• Existence of false information on a firearm license application
  • Adjudication of juvenile delinquency for an offense that would have been a felony if committed by an adult if the individual is less then 23 years old
  • History of involuntary commitment other than for temporary evaluation or observation
  • Adjudication of mentally incompetent
  • Adjudication as dangerous in a proceeding under Indiana Code § 35-47-14-6 for firearm seizure and retention
  • Court order prohibiting the individual from possessing a handgun

Indiana Code § 35-47-2-1.5 imposes further restrictions on firearm possession or ownership, making such illegal if any of the following apply:

  • You have conviction within the last five years for criminal stalking, domestic violence, or domestic battery
  • You have a felony conviction
  • You are not legally in the US
  • You have fled a jurisdiction to prevent conviction for a crime or to avoid testifying in a criminal matter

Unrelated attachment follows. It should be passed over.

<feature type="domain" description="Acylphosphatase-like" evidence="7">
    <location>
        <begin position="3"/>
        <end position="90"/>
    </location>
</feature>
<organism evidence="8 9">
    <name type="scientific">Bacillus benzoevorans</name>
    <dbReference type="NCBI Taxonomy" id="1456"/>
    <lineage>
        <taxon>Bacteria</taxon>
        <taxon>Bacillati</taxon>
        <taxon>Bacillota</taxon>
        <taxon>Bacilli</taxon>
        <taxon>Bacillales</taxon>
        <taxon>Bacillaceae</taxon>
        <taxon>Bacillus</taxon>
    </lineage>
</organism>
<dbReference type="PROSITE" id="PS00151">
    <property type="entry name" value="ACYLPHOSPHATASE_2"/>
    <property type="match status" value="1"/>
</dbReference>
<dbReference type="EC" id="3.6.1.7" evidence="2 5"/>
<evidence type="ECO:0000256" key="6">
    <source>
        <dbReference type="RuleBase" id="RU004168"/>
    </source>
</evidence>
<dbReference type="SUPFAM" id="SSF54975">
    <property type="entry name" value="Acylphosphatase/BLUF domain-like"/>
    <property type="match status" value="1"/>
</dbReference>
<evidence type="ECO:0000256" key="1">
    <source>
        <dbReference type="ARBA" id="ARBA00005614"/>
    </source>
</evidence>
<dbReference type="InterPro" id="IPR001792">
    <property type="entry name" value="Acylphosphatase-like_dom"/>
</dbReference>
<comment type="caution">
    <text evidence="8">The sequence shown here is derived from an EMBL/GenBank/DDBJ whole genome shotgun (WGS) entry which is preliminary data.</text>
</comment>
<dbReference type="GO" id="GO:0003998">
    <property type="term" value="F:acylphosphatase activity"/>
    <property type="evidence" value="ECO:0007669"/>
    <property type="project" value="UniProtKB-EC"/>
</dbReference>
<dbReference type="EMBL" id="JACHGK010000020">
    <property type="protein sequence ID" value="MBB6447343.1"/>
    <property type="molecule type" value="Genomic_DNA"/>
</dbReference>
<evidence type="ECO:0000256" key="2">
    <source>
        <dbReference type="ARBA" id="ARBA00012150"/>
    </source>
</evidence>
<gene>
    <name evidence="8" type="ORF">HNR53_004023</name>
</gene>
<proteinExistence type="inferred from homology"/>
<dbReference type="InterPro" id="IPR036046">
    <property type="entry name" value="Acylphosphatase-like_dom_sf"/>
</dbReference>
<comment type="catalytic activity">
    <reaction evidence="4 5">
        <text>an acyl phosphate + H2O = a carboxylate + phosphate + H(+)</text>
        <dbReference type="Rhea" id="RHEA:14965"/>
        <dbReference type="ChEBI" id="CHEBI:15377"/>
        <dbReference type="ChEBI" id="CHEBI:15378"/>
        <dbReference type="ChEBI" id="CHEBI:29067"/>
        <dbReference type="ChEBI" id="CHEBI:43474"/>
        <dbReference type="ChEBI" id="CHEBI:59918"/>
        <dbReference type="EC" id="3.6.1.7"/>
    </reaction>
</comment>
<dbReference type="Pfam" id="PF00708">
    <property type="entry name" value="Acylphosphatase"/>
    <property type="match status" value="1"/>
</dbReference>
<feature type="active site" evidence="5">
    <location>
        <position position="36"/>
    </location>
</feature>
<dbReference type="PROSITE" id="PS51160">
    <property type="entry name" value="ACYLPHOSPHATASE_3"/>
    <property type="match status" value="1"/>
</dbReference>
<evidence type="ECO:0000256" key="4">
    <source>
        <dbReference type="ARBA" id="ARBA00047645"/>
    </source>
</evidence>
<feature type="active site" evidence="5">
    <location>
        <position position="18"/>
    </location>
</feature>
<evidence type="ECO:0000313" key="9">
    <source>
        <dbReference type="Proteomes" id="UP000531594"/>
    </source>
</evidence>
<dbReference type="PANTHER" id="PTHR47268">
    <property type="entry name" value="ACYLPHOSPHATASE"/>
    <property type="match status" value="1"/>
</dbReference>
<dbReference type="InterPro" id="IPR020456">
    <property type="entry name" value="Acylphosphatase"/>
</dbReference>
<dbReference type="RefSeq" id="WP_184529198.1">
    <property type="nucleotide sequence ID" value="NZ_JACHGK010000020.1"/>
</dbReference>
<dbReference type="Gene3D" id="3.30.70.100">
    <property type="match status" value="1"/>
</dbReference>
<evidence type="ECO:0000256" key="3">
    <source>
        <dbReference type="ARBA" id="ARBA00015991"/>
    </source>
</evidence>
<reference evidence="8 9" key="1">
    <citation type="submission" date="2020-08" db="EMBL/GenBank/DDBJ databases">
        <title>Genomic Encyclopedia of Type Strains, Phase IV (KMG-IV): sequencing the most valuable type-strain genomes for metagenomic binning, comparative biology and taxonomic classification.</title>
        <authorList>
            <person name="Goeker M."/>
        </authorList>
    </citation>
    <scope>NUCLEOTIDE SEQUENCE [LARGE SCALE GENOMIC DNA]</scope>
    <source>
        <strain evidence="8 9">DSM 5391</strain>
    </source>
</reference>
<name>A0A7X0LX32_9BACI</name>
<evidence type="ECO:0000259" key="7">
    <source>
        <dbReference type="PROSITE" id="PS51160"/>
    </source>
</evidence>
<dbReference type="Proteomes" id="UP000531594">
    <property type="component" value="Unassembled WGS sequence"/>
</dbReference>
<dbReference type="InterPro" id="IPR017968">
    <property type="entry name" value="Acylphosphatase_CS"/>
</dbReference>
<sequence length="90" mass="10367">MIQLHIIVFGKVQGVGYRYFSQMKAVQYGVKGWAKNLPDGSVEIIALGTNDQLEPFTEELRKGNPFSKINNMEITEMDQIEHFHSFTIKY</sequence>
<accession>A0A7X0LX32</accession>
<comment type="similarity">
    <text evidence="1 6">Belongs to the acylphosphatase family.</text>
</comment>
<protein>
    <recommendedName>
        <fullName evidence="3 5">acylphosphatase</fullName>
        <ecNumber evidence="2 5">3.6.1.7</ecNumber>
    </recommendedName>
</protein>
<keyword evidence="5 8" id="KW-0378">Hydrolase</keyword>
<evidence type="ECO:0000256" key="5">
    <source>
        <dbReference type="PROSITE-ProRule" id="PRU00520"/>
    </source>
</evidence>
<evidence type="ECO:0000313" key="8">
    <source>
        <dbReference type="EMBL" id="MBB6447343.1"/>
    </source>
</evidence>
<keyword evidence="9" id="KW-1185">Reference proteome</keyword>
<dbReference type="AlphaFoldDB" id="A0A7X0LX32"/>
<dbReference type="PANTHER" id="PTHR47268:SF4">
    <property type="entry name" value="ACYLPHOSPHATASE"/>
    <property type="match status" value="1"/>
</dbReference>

• You have an order of protection issued against you
  • You are the subject of an indictment
  • You have been adjudicated to be dangerous or to have a mental condition or you have been subject to an order of commitment
  • You have a dishonorable discharge from the military
  • You have renounced US citizenship
  • You are less than 18 years old or you are less than 23 years old and have a juvenile adjudication for an act that would merit adjudication as a serious violent felon

Federal gun laws, which override Indiana’s law, impose several requirements and restrictions and also bans felons from buying a weapon. Additionally, when purchasing a firearm from a licensed dealer, you must complete ATF Form 4473 and undergo a background check through the FBI’s National Instant Criminal Background Check (NICS), which verifies your eligibility to legally purchase a firearm. To make such a purchase, the buyer must still be.

Contact an Indiana gun attorney if you have any questions regarding who may buy a gun in Indiana.